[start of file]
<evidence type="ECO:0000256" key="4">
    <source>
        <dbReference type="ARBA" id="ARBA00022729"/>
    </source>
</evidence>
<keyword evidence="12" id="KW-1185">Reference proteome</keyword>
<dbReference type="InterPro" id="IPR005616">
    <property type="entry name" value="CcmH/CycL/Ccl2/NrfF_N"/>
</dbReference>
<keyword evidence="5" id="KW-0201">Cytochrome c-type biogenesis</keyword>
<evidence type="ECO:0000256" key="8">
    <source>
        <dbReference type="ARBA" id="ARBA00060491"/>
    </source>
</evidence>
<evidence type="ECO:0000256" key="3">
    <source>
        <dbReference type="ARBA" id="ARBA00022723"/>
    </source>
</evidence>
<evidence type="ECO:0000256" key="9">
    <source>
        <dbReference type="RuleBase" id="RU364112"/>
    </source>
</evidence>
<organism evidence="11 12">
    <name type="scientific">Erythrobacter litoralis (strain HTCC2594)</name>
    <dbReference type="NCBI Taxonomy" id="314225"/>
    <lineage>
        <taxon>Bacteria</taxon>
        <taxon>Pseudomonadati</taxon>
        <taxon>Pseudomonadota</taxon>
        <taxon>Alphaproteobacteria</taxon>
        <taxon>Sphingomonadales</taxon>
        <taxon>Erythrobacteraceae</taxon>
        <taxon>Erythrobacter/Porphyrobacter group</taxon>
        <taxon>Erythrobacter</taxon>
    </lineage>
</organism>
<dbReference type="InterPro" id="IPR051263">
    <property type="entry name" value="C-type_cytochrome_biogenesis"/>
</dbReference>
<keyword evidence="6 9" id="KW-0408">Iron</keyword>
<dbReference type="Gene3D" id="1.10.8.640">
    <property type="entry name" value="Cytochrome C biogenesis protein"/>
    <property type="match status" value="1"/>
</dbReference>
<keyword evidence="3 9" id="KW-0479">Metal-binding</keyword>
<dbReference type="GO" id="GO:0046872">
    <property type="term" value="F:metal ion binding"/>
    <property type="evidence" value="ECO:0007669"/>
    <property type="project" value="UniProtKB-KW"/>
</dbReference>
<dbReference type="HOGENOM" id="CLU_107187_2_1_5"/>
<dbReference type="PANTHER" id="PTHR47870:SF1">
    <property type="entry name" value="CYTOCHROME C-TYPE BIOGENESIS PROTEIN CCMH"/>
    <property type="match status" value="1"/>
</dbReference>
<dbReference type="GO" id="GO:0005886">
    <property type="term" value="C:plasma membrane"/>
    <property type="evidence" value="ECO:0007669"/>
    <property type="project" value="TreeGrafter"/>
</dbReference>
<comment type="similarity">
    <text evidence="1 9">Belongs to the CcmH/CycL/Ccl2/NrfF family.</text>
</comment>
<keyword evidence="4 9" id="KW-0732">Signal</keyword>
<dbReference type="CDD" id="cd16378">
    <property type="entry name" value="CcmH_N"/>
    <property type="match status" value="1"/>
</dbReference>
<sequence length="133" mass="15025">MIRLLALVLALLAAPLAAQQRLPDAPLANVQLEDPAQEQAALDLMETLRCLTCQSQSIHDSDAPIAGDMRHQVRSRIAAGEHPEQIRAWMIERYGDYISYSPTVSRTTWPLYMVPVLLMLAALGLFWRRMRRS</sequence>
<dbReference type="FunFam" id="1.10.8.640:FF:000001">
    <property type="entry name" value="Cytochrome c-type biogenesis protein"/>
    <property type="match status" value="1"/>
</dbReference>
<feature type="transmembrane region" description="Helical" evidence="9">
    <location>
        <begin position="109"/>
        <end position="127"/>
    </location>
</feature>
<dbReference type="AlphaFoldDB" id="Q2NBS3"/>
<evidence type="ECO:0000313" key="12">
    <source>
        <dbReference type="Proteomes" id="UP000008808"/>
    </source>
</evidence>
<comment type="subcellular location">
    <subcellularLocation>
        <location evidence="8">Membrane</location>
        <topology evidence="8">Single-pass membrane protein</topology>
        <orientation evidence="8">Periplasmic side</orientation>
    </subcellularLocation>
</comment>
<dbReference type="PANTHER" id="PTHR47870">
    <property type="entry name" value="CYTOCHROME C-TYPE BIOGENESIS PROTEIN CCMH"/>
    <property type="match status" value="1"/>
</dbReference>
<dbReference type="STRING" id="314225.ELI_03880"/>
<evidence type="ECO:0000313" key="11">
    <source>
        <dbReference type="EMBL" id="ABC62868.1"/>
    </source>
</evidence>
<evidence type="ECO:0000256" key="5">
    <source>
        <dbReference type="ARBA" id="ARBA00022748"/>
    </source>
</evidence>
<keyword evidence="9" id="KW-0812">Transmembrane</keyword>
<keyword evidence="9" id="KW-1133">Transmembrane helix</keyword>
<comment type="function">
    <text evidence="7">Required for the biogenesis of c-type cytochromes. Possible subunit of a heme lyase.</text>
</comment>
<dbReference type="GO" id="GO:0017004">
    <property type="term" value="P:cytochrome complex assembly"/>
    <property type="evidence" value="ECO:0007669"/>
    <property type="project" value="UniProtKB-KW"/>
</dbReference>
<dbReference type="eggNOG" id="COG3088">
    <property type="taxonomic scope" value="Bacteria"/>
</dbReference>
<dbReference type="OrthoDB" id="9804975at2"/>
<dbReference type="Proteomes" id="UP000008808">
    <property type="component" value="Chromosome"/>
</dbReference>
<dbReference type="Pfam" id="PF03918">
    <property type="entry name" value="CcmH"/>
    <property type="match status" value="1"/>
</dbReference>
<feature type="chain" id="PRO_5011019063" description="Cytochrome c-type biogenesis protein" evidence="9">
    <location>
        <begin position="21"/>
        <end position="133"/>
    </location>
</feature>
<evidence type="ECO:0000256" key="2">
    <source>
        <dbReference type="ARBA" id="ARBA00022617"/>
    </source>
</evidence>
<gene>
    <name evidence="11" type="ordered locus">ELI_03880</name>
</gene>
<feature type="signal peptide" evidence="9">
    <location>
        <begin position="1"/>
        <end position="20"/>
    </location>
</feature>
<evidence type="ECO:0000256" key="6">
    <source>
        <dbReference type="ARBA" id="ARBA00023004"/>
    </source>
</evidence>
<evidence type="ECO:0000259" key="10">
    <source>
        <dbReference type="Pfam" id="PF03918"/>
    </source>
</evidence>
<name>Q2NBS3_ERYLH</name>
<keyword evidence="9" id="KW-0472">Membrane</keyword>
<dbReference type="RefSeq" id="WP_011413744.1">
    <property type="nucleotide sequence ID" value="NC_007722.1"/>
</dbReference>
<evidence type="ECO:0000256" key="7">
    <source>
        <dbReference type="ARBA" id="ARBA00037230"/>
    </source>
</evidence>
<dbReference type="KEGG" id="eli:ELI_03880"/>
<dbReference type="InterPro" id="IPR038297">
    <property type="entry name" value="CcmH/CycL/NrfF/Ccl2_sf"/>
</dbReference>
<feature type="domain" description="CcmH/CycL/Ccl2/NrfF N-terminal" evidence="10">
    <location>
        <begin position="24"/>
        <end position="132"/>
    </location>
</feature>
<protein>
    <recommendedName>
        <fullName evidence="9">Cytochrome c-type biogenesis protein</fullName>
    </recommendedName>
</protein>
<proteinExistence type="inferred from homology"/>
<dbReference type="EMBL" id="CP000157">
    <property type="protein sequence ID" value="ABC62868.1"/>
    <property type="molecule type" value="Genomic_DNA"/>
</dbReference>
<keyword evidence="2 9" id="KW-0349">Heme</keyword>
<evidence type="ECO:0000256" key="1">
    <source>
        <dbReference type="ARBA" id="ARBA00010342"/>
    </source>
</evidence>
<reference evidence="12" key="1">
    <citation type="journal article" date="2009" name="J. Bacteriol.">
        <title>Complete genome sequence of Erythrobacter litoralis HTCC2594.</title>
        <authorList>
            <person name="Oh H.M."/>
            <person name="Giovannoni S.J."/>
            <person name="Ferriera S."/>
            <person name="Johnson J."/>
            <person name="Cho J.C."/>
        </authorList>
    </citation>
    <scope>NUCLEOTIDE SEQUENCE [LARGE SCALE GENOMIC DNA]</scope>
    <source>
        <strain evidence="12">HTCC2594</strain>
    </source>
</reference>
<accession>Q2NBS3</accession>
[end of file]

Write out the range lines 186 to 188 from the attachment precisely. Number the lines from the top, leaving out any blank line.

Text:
</protein>
<proteinExistence type="inferred from homology"/>
<dbReference type="EMBL" id="CP000157">